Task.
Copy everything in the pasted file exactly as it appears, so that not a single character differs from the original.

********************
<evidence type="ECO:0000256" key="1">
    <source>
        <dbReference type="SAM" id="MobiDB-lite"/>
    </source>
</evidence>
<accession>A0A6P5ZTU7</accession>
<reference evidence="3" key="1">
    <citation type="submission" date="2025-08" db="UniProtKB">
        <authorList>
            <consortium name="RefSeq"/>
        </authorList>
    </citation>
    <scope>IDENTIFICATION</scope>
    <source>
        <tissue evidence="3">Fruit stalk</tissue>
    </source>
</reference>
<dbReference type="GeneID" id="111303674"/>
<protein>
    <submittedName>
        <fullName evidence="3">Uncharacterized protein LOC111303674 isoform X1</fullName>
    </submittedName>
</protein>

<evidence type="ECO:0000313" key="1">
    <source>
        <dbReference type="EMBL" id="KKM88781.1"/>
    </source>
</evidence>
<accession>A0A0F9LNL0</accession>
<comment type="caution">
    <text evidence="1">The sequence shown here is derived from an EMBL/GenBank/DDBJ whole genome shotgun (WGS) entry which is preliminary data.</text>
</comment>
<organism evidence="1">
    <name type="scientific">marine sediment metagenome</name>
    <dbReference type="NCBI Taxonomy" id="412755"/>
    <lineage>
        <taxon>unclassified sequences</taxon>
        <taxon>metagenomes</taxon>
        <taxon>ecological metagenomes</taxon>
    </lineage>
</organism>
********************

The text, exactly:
<evidence type="ECO:0000256" key="1">
    <source>
        <dbReference type="SAM" id="MobiDB-lite"/>
    </source>
</evidence>
<accession>A0A6P5ZTU7</accession>
<reference evidence="3" key="1">
    <citation type="submission" date="2025-08" db="UniProtKB">
        <authorList>
            <consortium name="RefSeq"/>
        </authorList>
    </citation>
    <scope>IDENTIFICATION</scope>
    <source>
        <tissue evidence="3">Fruit stalk</tissue>
    </source>
</reference>
<dbReference type="GeneID" id="111303674"/>
<protein>
    <submittedName>
        <fullName evidence="3">Uncharacterized protein LOC111303674 isoform X1</fullName>
    </submittedName>
</protein>

<evidence type="ECO:0000313" key="1">
    <source>
        <dbReference type="EMBL" id="KKM88781.1"/>
    </source>
</evidence>
<accession>A0A0F9LNL0</accession>
<comment type="caution">
    <text evidence="1">The sequence shown here is derived from an EMBL/GenBank/DDBJ whole genome shotgun (WGS) entry which is preliminary data.</text>
</comment>
<organism evidence="1">
    <name type="scientific">marine sediment metagenome</name>
    <dbReference type="NCBI Taxonomy" id="412755"/>
    <lineage>
        <taxon>unclassified sequences</taxon>
        <taxon>metagenomes</taxon>
        <taxon>ecological metagenomes</taxon>
    </lineage>
</organism>